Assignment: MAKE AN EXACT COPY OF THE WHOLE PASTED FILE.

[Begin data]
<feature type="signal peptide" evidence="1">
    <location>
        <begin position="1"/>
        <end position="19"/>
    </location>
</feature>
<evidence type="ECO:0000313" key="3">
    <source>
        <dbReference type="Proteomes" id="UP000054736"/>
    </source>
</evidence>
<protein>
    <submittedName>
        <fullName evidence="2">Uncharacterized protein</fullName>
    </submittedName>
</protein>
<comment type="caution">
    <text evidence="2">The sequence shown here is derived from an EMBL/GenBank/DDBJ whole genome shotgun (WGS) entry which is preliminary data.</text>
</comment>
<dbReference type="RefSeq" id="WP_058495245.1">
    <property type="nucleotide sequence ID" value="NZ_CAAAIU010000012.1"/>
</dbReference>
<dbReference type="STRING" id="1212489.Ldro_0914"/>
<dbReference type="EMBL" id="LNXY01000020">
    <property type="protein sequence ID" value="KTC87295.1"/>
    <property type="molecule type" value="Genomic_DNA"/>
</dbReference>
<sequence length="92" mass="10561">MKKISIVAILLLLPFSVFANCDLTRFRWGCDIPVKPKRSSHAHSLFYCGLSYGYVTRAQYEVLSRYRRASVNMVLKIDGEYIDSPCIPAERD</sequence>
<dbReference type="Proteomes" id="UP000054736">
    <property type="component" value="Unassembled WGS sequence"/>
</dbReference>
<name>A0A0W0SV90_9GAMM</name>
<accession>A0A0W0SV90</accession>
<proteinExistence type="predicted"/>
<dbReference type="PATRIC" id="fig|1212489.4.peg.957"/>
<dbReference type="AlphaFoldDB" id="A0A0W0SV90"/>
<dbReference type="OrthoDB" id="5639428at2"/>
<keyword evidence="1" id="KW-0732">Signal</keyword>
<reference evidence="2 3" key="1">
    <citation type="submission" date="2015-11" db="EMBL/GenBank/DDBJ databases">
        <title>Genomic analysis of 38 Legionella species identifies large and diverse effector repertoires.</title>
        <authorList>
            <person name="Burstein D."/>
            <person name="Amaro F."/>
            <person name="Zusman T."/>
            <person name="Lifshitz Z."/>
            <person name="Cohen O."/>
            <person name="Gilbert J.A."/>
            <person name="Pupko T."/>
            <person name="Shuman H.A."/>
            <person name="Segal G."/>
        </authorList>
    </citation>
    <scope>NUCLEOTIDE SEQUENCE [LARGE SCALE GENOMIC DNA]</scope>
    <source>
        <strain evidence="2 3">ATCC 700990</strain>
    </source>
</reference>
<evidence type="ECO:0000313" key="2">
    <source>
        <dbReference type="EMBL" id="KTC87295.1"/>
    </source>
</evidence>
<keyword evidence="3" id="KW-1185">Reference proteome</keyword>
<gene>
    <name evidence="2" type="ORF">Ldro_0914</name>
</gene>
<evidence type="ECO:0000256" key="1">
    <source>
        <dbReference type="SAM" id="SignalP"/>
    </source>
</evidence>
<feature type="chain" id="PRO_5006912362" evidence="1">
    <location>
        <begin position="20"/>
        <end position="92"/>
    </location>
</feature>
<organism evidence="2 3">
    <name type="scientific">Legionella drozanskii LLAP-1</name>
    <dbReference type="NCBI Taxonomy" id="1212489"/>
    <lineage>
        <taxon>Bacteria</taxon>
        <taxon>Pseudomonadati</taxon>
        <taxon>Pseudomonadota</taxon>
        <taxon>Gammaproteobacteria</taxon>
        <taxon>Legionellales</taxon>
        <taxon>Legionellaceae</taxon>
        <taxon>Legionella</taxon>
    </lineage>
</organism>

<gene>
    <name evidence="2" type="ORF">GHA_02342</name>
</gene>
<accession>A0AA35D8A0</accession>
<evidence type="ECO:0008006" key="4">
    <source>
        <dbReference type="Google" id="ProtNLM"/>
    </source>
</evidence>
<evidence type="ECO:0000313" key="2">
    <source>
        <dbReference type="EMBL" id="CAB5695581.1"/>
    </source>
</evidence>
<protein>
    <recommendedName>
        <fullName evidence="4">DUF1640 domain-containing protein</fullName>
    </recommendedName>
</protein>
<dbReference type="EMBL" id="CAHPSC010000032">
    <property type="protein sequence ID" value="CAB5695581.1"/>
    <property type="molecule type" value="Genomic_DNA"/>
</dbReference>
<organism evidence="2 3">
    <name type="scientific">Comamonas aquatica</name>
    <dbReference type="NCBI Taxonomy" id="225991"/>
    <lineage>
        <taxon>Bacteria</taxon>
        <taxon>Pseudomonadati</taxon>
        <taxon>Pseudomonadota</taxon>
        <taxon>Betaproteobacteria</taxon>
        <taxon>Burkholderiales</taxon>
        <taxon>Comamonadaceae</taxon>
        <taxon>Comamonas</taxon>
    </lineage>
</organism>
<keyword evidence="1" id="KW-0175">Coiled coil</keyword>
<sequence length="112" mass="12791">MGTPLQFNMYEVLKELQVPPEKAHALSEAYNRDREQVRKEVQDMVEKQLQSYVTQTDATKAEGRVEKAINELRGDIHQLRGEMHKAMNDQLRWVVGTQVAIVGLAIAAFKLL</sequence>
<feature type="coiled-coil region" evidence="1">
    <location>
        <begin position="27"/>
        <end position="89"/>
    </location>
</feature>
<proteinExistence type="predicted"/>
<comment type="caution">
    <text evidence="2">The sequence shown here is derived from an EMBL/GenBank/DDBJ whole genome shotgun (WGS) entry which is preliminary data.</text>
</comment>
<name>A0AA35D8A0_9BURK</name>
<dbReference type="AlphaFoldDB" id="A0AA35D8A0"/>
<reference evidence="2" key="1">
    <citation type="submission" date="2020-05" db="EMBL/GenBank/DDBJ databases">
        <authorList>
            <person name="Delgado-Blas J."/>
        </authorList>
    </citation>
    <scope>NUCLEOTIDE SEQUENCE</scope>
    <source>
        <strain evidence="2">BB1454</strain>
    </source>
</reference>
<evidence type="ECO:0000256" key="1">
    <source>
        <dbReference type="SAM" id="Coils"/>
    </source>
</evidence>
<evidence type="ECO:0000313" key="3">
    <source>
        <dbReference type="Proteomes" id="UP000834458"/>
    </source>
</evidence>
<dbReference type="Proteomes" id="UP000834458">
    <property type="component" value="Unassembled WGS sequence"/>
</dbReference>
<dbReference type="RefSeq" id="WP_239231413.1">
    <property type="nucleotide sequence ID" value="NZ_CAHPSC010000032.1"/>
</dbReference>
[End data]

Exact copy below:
<feature type="signal peptide" evidence="1">
    <location>
        <begin position="1"/>
        <end position="19"/>
    </location>
</feature>
<evidence type="ECO:0000313" key="3">
    <source>
        <dbReference type="Proteomes" id="UP000054736"/>
    </source>
</evidence>
<protein>
    <submittedName>
        <fullName evidence="2">Uncharacterized protein</fullName>
    </submittedName>
</protein>
<comment type="caution">
    <text evidence="2">The sequence shown here is derived from an EMBL/GenBank/DDBJ whole genome shotgun (WGS) entry which is preliminary data.</text>
</comment>
<dbReference type="RefSeq" id="WP_058495245.1">
    <property type="nucleotide sequence ID" value="NZ_CAAAIU010000012.1"/>
</dbReference>
<dbReference type="STRING" id="1212489.Ldro_0914"/>
<dbReference type="EMBL" id="LNXY01000020">
    <property type="protein sequence ID" value="KTC87295.1"/>
    <property type="molecule type" value="Genomic_DNA"/>
</dbReference>
<sequence length="92" mass="10561">MKKISIVAILLLLPFSVFANCDLTRFRWGCDIPVKPKRSSHAHSLFYCGLSYGYVTRAQYEVLSRYRRASVNMVLKIDGEYIDSPCIPAERD</sequence>
<dbReference type="Proteomes" id="UP000054736">
    <property type="component" value="Unassembled WGS sequence"/>
</dbReference>
<name>A0A0W0SV90_9GAMM</name>
<accession>A0A0W0SV90</accession>
<proteinExistence type="predicted"/>
<dbReference type="PATRIC" id="fig|1212489.4.peg.957"/>
<dbReference type="AlphaFoldDB" id="A0A0W0SV90"/>
<dbReference type="OrthoDB" id="5639428at2"/>
<keyword evidence="1" id="KW-0732">Signal</keyword>
<reference evidence="2 3" key="1">
    <citation type="submission" date="2015-11" db="EMBL/GenBank/DDBJ databases">
        <title>Genomic analysis of 38 Legionella species identifies large and diverse effector repertoires.</title>
        <authorList>
            <person name="Burstein D."/>
            <person name="Amaro F."/>
            <person name="Zusman T."/>
            <person name="Lifshitz Z."/>
            <person name="Cohen O."/>
            <person name="Gilbert J.A."/>
            <person name="Pupko T."/>
            <person name="Shuman H.A."/>
            <person name="Segal G."/>
        </authorList>
    </citation>
    <scope>NUCLEOTIDE SEQUENCE [LARGE SCALE GENOMIC DNA]</scope>
    <source>
        <strain evidence="2 3">ATCC 700990</strain>
    </source>
</reference>
<evidence type="ECO:0000313" key="2">
    <source>
        <dbReference type="EMBL" id="KTC87295.1"/>
    </source>
</evidence>
<keyword evidence="3" id="KW-1185">Reference proteome</keyword>
<gene>
    <name evidence="2" type="ORF">Ldro_0914</name>
</gene>
<evidence type="ECO:0000256" key="1">
    <source>
        <dbReference type="SAM" id="SignalP"/>
    </source>
</evidence>
<feature type="chain" id="PRO_5006912362" evidence="1">
    <location>
        <begin position="20"/>
        <end position="92"/>
    </location>
</feature>
<organism evidence="2 3">
    <name type="scientific">Legionella drozanskii LLAP-1</name>
    <dbReference type="NCBI Taxonomy" id="1212489"/>
    <lineage>
        <taxon>Bacteria</taxon>
        <taxon>Pseudomonadati</taxon>
        <taxon>Pseudomonadota</taxon>
        <taxon>Gammaproteobacteria</taxon>
        <taxon>Legionellales</taxon>
        <taxon>Legionellaceae</taxon>
        <taxon>Legionella</taxon>
    </lineage>
</organism>

<gene>
    <name evidence="2" type="ORF">GHA_02342</name>
</gene>
<accession>A0AA35D8A0</accession>
<evidence type="ECO:0008006" key="4">
    <source>
        <dbReference type="Google" id="ProtNLM"/>
    </source>
</evidence>
<evidence type="ECO:0000313" key="2">
    <source>
        <dbReference type="EMBL" id="CAB5695581.1"/>
    </source>
</evidence>
<protein>
    <recommendedName>
        <fullName evidence="4">DUF1640 domain-containing protein</fullName>
    </recommendedName>
</protein>
<dbReference type="EMBL" id="CAHPSC010000032">
    <property type="protein sequence ID" value="CAB5695581.1"/>
    <property type="molecule type" value="Genomic_DNA"/>
</dbReference>
<organism evidence="2 3">
    <name type="scientific">Comamonas aquatica</name>
    <dbReference type="NCBI Taxonomy" id="225991"/>
    <lineage>
        <taxon>Bacteria</taxon>
        <taxon>Pseudomonadati</taxon>
        <taxon>Pseudomonadota</taxon>
        <taxon>Betaproteobacteria</taxon>
        <taxon>Burkholderiales</taxon>
        <taxon>Comamonadaceae</taxon>
        <taxon>Comamonas</taxon>
    </lineage>
</organism>
<keyword evidence="1" id="KW-0175">Coiled coil</keyword>
<sequence length="112" mass="12791">MGTPLQFNMYEVLKELQVPPEKAHALSEAYNRDREQVRKEVQDMVEKQLQSYVTQTDATKAEGRVEKAINELRGDIHQLRGEMHKAMNDQLRWVVGTQVAIVGLAIAAFKLL</sequence>
<feature type="coiled-coil region" evidence="1">
    <location>
        <begin position="27"/>
        <end position="89"/>
    </location>
</feature>
<proteinExistence type="predicted"/>
<comment type="caution">
    <text evidence="2">The sequence shown here is derived from an EMBL/GenBank/DDBJ whole genome shotgun (WGS) entry which is preliminary data.</text>
</comment>
<name>A0AA35D8A0_9BURK</name>
<dbReference type="AlphaFoldDB" id="A0AA35D8A0"/>
<reference evidence="2" key="1">
    <citation type="submission" date="2020-05" db="EMBL/GenBank/DDBJ databases">
        <authorList>
            <person name="Delgado-Blas J."/>
        </authorList>
    </citation>
    <scope>NUCLEOTIDE SEQUENCE</scope>
    <source>
        <strain evidence="2">BB1454</strain>
    </source>
</reference>
<evidence type="ECO:0000256" key="1">
    <source>
        <dbReference type="SAM" id="Coils"/>
    </source>
</evidence>
<evidence type="ECO:0000313" key="3">
    <source>
        <dbReference type="Proteomes" id="UP000834458"/>
    </source>
</evidence>
<dbReference type="Proteomes" id="UP000834458">
    <property type="component" value="Unassembled WGS sequence"/>
</dbReference>
<dbReference type="RefSeq" id="WP_239231413.1">
    <property type="nucleotide sequence ID" value="NZ_CAHPSC010000032.1"/>
</dbReference>